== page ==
• Easy to view and manage the structure in Word through View > Navigation Pane
  • Easy to create an automatic/clickable table of contents
  • Easy to export a structured PDF with Bookmarks to aid navigation
  • Easy to ensure headings at the same level are formatted identically
  • Easy to modify the formatting of headings by modifying the Heading style formatting.

Tips and common issues with headings

  • Do not mark ‘empty paragraphs’ as headings. You can check no ‘empty’ paragraphs by opening the Navigation Pane in Word via the View menu
  • When choosing the section title to mark as Heading, simply click in the line. Do not select the text – this often leads to unwanted lines being selected as headings.
  • If you want to remove a heading, change the style to Normal. Do not simply change the formatting of the text. Otherwise it will show up in table of contents and be announced to screen readers as a heading
  • If you want to change the formatting of the headings, modify the style. Right-click on the style in the list of styles and choose Modify. Then change the formatting there
  • If you want to mark a lot of headings in a document, you can benefit from learning keyboard shortcut. Hold Ctrl-Alt together and press 1, 2, or 3 depending on the level (Cmd-Option on Mac). For example, Ctrl-Alt-2 will mark the paragraph as Heading 2.

4. Tables without heading rows defined

Why is this a problem?

Tables without header row defined are very difficult to access for users with Screen Readers.

Screen Reader users cannot see the context. The table headers will tell them which column they are in when they’re accessing a particular cell.

How to prevent it

This is a very easy issue to prevent.

In Microsoft Word:

  1. Create a table and position the cursor anywhere in it
  2. Click on Table Design tab at the top
  3. Tick the Header Row and/or First Column as appropriate.

In a Canvas page:

  1. Create a table
  2. Click on the Accessibility checker at the bottom of the editor
  3. Follow step by step guidance and choose Header Row and/or First Column as appropriate.

Tips and common issues with tables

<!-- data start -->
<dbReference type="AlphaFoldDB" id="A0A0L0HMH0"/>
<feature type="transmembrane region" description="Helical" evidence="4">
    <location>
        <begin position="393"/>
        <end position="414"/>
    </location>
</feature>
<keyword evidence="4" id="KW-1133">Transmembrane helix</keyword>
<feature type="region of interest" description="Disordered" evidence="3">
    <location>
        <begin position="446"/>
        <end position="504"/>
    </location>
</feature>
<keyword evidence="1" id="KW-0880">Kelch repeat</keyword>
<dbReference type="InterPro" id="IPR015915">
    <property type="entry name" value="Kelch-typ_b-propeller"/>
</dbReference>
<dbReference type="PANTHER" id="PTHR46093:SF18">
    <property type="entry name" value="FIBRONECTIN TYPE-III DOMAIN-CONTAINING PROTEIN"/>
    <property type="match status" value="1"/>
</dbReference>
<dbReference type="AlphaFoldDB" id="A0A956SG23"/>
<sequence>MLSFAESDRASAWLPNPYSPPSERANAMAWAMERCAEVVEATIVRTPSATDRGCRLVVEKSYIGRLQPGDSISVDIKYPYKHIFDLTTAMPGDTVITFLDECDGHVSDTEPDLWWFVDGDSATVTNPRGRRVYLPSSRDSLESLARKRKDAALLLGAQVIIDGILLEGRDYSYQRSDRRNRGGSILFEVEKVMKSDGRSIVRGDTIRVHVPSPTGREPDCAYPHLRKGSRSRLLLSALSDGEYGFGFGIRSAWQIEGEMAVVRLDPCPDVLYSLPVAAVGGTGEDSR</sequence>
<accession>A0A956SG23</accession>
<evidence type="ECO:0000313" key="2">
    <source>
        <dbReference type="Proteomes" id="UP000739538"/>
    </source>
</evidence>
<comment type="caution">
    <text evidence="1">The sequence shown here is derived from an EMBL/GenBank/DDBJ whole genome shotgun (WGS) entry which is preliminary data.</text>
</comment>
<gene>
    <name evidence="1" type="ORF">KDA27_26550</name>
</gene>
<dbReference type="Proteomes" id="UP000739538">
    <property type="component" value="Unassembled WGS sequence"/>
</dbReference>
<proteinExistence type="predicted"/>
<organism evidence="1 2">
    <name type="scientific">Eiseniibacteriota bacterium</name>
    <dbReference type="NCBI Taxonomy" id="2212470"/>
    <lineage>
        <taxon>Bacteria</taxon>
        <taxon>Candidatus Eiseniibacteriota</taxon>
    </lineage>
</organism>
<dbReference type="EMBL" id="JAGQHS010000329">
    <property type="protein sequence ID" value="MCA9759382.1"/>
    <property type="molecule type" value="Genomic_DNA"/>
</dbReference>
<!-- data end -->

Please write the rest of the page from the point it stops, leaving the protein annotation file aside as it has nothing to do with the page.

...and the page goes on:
• If the top row or first column of the table do not contain actual headers (for instance, when you are using the table for layout), DO NOT mark the first row as header. This will confuse the screen-reader and make the table less accessible
  • If possible, avoid merging cells. This will break the table headers and confuse the screen reader. This may not always be practicable.

5. Images in files or on pages without ALT text

Why is this a problem?

Screen reader users cannot see the image and may miss out on important information. Therefore, all images that are not decorative must have a textual alternative.

This does not necessarily mean a detailed description of every image in your document, but rather providing the same substantive information to all readers.

Complex images, graphs and even tables can be difficult to interpret even for sighted readers. For those, an expanded caption highlighting key messages or a few bullet points can aid processing.

How to prevent it

There are two aspects to preventing this issue.

1. Provide textual alternative to visual content

First, you must make sure that there is textual alternative to non-decorative visual content. This could be either through:

  • ALT text which can be accessed only through a screen reader
  • Caption, surrounding text or text on a linked page which can be seen by everyone.

2. Define ALT text to comply with screen-reader requirements

Second, you must ensure that all images have ALT text defined to comply with standards for screen reader users. Otherwise, screen readers will report a graphic without any information as to what it contains. This can be done by:

  • Providing a brief description in the Alternative text field (ALT)
  • Marking the image as decorative
    • Either tick This image is decorative (in Word, PowerPoint or in Blackboard Ally)
    • Enter ALT=" " (two empty quotation marks) in the web editor.

In practice this means:

  • Mark icons and mood setting images as decorative or set ALT=" "
  • Mark screen shots or graphs as decorative but provide a description of what is in them in the text
  • Replicate any text contained in the images in the ALT description (for longer text consider linking to a separate page)
  • Include or link to any source tables for charts and graphs
  • Provide very short ALT text to images that contain important information but do not have a text alternative.

Five common errors with ALT text

  1. Describing a decorative or functional image (for example: alt="icon of shaking hands" instead of alt="")
  2. Using file name as ALT text (for example: alt="yellow_car234.jpg" instead of alt="yellow car")
  3. Starting ALT text with “image of …”, “logo of …”
  4. Describing the look instead of function of the graphic (for example: “Blue bar is taller than green bar” instead of “More students enrolled in 2018 than in 2019”)
  5. Placing a very long description in the ALT field.


ALT is not a description but a textual alternative to visual content. This is to make sure visually impaired users get the same information.

Alternative text for decorative images or very long ALT descriptions can be equally detrimental for screen reader users.

More information about accessible images

FIT - Flexible and Inclusive Teaching